Critical thought refers to the ability of an individual to determine whether an action is true, partially true, or false through an effective thinking process. Notably, critical thought always involves a keen analysis of all the issues surrounding an action and determines whether it is true or false. It requires a sharpened mind that would give an objective thought toward particular actions before taking a position on the truth of the action.

Critical thought could be developed in diverse ways during the school years. Firstly, it could be developed by enhancing value objective reality among students. Understanding reality and living with reality is the only way to achieve critical thought. This reality should be developed in the sense that it works independent of our own desires, whims, objectives and interests. Objective reality on different matters helps a person separate different elements of the action clearly identifying what could be false or true. Thus, critical thought could be developed during the school years by teaching individuals to understand value of the objective reality in their analysis of actions.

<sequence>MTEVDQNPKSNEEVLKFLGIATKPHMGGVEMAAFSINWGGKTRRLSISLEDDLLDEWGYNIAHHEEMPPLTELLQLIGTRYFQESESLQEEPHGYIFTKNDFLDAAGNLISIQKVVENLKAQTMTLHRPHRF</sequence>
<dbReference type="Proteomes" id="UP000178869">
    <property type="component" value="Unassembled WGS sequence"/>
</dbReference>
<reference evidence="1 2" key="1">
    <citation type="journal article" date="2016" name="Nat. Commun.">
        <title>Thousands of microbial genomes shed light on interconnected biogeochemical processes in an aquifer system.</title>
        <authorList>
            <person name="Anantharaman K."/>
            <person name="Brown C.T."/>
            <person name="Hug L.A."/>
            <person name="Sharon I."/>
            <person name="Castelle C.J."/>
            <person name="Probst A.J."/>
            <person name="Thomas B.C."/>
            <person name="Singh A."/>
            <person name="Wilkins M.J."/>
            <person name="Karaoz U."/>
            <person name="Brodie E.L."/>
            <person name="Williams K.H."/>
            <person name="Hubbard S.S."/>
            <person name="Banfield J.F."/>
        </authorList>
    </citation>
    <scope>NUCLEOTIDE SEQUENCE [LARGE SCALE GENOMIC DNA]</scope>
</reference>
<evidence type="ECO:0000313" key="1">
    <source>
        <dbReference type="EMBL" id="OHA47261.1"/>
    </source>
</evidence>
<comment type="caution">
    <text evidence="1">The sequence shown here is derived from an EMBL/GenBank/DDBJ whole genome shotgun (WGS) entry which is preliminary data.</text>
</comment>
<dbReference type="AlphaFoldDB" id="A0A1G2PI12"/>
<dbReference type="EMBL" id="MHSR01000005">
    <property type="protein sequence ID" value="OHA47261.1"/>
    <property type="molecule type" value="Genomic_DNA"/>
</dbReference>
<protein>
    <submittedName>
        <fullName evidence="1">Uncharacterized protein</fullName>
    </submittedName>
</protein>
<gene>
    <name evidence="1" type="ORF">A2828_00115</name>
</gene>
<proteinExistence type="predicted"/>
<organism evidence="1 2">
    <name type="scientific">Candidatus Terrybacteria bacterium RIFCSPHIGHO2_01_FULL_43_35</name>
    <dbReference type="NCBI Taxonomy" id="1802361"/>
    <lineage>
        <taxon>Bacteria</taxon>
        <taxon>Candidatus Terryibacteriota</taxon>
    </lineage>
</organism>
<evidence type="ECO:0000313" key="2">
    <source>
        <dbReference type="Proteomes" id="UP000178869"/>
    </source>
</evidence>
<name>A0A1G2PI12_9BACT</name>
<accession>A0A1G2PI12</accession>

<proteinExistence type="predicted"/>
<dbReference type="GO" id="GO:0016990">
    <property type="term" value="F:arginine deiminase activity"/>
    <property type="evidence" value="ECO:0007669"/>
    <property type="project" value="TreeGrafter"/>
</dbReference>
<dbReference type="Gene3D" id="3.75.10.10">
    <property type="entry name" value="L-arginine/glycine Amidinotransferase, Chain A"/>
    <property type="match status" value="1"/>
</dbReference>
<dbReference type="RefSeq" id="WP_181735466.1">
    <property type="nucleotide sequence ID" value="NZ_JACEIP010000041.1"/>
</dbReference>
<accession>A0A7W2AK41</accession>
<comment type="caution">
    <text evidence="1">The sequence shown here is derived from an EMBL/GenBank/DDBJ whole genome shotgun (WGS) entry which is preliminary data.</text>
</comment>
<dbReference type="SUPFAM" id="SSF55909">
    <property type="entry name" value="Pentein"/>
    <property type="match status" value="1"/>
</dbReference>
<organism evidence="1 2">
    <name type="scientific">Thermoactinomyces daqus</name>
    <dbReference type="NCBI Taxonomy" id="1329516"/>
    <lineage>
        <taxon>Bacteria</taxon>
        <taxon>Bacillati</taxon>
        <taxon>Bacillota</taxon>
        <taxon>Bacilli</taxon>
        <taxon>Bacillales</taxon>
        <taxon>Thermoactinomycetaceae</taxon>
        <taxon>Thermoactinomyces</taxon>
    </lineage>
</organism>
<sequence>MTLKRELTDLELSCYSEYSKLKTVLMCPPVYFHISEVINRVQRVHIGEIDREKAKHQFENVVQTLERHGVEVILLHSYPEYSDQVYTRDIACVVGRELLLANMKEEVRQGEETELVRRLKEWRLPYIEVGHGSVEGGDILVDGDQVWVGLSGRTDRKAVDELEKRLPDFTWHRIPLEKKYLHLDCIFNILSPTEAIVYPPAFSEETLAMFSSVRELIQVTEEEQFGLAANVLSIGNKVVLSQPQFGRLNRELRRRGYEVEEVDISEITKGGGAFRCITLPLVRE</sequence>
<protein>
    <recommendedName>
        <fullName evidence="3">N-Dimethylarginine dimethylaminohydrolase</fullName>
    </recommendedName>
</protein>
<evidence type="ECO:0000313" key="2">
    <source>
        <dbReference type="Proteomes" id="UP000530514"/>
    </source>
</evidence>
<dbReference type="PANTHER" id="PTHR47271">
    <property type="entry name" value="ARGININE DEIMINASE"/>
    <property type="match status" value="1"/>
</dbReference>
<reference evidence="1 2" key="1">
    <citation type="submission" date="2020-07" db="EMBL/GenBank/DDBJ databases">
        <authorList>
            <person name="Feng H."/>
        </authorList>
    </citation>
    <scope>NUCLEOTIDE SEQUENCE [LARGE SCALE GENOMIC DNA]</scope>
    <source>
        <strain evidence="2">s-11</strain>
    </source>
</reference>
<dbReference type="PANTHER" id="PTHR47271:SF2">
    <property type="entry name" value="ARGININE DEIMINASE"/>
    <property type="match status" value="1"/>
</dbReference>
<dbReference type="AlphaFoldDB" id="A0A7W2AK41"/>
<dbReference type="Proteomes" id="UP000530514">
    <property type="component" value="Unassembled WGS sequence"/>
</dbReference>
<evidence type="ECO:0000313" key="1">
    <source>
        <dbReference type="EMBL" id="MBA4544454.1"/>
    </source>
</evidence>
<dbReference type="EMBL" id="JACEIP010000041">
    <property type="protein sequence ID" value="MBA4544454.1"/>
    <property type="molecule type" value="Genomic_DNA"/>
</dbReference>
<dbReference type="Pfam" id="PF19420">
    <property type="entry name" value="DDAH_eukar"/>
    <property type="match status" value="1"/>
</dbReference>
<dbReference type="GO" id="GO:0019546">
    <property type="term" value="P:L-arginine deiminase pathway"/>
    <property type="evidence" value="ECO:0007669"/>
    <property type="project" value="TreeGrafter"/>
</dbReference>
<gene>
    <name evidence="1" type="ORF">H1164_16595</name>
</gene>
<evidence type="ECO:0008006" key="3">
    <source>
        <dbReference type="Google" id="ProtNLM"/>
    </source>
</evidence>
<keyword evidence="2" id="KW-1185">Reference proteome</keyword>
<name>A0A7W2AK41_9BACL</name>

Secondly, it could be developed by keeping an open mind. Objective thought could only be achieved with an open mind that is open to reality. In most instances, a closed mind is always cut off from reality, hence making it difficult for individuals to develop critical thought. This will be helpful in accommodating varying points of view relating to the situation before settling on a particular decision relating to the matter.

Lastly, critical thought could be developed by avoiding the bandwagon effect. This means that an individual should avoid subscribing to a notion simply because it is popular. Individuals aiming to achieve critical thought do not just follow other peoples’ ideas, because they sound appropriate. However, they keep independent ideas to actions.